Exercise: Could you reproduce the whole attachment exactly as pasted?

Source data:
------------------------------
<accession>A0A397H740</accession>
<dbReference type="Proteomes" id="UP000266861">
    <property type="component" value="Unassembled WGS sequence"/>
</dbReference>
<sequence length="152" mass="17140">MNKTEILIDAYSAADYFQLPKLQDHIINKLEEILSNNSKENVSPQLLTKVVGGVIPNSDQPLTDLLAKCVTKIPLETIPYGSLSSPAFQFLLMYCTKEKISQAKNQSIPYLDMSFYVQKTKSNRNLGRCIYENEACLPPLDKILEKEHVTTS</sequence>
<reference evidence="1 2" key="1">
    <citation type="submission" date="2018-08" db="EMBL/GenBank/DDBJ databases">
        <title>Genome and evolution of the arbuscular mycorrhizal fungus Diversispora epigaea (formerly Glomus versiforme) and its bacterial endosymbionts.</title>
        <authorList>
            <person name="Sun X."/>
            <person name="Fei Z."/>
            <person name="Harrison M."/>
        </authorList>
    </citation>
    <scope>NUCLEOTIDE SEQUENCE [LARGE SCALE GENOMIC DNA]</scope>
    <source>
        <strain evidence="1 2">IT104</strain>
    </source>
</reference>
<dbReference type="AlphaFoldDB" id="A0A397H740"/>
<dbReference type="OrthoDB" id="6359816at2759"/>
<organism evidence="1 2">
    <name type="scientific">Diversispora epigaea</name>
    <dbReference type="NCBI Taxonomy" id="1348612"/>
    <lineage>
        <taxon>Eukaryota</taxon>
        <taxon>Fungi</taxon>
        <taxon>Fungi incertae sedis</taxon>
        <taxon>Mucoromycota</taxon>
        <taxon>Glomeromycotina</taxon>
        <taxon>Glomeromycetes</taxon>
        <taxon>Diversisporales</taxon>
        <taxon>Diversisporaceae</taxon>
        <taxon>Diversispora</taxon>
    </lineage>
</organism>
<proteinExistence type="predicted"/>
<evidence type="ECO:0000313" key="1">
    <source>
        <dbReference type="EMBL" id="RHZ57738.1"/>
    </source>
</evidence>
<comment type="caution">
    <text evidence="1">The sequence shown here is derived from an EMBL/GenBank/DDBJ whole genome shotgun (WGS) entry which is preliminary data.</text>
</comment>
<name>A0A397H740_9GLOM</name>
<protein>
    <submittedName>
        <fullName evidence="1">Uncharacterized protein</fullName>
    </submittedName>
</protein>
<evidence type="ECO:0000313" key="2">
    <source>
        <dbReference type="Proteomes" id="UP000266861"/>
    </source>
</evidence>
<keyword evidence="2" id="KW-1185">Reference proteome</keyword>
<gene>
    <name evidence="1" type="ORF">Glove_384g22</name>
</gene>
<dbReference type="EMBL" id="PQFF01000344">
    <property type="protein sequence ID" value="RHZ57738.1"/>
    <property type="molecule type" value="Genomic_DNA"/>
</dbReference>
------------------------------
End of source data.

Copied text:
<accession>A0A397H740</accession>
<dbReference type="Proteomes" id="UP000266861">
    <property type="component" value="Unassembled WGS sequence"/>
</dbReference>
<sequence length="152" mass="17140">MNKTEILIDAYSAADYFQLPKLQDHIINKLEEILSNNSKENVSPQLLTKVVGGVIPNSDQPLTDLLAKCVTKIPLETIPYGSLSSPAFQFLLMYCTKEKISQAKNQSIPYLDMSFYVQKTKSNRNLGRCIYENEACLPPLDKILEKEHVTTS</sequence>
<reference evidence="1 2" key="1">
    <citation type="submission" date="2018-08" db="EMBL/GenBank/DDBJ databases">
        <title>Genome and evolution of the arbuscular mycorrhizal fungus Diversispora epigaea (formerly Glomus versiforme) and its bacterial endosymbionts.</title>
        <authorList>
            <person name="Sun X."/>
            <person name="Fei Z."/>
            <person name="Harrison M."/>
        </authorList>
    </citation>
    <scope>NUCLEOTIDE SEQUENCE [LARGE SCALE GENOMIC DNA]</scope>
    <source>
        <strain evidence="1 2">IT104</strain>
    </source>
</reference>
<dbReference type="AlphaFoldDB" id="A0A397H740"/>
<dbReference type="OrthoDB" id="6359816at2759"/>
<organism evidence="1 2">
    <name type="scientific">Diversispora epigaea</name>
    <dbReference type="NCBI Taxonomy" id="1348612"/>
    <lineage>
        <taxon>Eukaryota</taxon>
        <taxon>Fungi</taxon>
        <taxon>Fungi incertae sedis</taxon>
        <taxon>Mucoromycota</taxon>
        <taxon>Glomeromycotina</taxon>
        <taxon>Glomeromycetes</taxon>
        <taxon>Diversisporales</taxon>
        <taxon>Diversisporaceae</taxon>
        <taxon>Diversispora</taxon>
    </lineage>
</organism>
<proteinExistence type="predicted"/>
<evidence type="ECO:0000313" key="1">
    <source>
        <dbReference type="EMBL" id="RHZ57738.1"/>
    </source>
</evidence>
<comment type="caution">
    <text evidence="1">The sequence shown here is derived from an EMBL/GenBank/DDBJ whole genome shotgun (WGS) entry which is preliminary data.</text>
</comment>
<name>A0A397H740_9GLOM</name>
<protein>
    <submittedName>
        <fullName evidence="1">Uncharacterized protein</fullName>
    </submittedName>
</protein>
<evidence type="ECO:0000313" key="2">
    <source>
        <dbReference type="Proteomes" id="UP000266861"/>
    </source>
</evidence>
<keyword evidence="2" id="KW-1185">Reference proteome</keyword>
<gene>
    <name evidence="1" type="ORF">Glove_384g22</name>
</gene>
<dbReference type="EMBL" id="PQFF01000344">
    <property type="protein sequence ID" value="RHZ57738.1"/>
    <property type="molecule type" value="Genomic_DNA"/>
</dbReference>